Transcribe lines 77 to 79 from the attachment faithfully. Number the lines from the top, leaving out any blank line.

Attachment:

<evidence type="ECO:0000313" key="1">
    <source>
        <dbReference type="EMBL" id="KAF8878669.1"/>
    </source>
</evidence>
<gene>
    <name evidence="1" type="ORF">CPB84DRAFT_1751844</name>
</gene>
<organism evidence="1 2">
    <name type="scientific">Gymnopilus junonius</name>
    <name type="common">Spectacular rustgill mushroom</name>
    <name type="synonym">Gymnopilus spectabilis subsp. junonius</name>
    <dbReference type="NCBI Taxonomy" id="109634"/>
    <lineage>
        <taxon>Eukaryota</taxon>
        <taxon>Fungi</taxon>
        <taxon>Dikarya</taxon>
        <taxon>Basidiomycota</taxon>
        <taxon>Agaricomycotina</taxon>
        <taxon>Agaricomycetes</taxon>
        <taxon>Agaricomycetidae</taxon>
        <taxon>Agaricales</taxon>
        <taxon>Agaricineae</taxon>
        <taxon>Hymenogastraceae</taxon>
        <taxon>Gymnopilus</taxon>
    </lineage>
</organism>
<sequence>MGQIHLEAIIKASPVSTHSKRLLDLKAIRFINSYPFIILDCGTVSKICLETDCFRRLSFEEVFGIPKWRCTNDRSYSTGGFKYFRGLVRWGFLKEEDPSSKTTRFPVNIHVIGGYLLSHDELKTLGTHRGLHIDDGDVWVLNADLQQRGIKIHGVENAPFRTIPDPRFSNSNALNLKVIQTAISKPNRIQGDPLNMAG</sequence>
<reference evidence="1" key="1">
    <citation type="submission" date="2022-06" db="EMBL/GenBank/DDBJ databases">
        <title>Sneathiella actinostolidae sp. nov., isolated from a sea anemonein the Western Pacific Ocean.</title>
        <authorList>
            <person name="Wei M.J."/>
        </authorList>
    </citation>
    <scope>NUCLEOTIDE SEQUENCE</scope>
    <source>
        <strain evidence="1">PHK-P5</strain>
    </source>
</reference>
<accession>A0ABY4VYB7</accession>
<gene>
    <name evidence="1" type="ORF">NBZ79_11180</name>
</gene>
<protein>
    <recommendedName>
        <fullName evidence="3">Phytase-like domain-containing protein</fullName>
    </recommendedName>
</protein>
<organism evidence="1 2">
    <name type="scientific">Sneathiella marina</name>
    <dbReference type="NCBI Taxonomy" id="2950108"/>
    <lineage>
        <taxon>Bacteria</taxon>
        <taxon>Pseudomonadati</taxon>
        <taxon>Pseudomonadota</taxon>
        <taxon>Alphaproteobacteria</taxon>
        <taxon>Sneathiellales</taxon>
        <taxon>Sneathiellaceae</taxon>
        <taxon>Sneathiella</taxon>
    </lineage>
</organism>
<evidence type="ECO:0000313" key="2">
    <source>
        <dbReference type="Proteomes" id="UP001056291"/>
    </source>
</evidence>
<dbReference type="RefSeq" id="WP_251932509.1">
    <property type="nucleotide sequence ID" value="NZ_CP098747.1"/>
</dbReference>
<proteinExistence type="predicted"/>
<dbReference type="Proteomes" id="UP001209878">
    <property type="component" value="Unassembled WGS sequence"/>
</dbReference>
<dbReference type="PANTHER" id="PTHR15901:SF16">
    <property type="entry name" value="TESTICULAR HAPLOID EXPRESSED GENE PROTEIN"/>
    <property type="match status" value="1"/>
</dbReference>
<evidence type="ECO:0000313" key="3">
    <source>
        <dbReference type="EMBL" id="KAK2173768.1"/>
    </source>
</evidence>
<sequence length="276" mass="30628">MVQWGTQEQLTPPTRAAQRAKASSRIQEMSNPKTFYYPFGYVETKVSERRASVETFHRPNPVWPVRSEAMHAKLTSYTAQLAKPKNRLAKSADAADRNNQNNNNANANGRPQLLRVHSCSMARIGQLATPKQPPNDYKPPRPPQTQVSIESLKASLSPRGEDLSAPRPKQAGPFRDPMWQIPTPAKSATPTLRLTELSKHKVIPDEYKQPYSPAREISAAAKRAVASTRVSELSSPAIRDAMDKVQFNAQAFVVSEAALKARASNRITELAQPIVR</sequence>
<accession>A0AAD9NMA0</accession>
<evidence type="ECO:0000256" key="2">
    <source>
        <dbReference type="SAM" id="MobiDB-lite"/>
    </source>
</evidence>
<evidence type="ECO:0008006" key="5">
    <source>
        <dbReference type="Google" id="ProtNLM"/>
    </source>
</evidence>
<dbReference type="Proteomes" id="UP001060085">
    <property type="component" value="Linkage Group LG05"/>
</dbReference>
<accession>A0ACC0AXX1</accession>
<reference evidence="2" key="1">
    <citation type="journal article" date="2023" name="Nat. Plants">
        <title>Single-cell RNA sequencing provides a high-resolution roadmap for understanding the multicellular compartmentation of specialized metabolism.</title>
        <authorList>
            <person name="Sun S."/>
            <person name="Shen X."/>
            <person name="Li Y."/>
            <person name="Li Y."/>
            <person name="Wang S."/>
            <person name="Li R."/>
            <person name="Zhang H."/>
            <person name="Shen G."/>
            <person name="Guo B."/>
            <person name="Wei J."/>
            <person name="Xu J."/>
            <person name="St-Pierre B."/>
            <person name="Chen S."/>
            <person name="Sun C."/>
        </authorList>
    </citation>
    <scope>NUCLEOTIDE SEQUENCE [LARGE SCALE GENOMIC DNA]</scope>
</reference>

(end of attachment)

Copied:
    <property type="match status" value="1"/>
</dbReference>
<evidence type="ECO:0000313" key="3">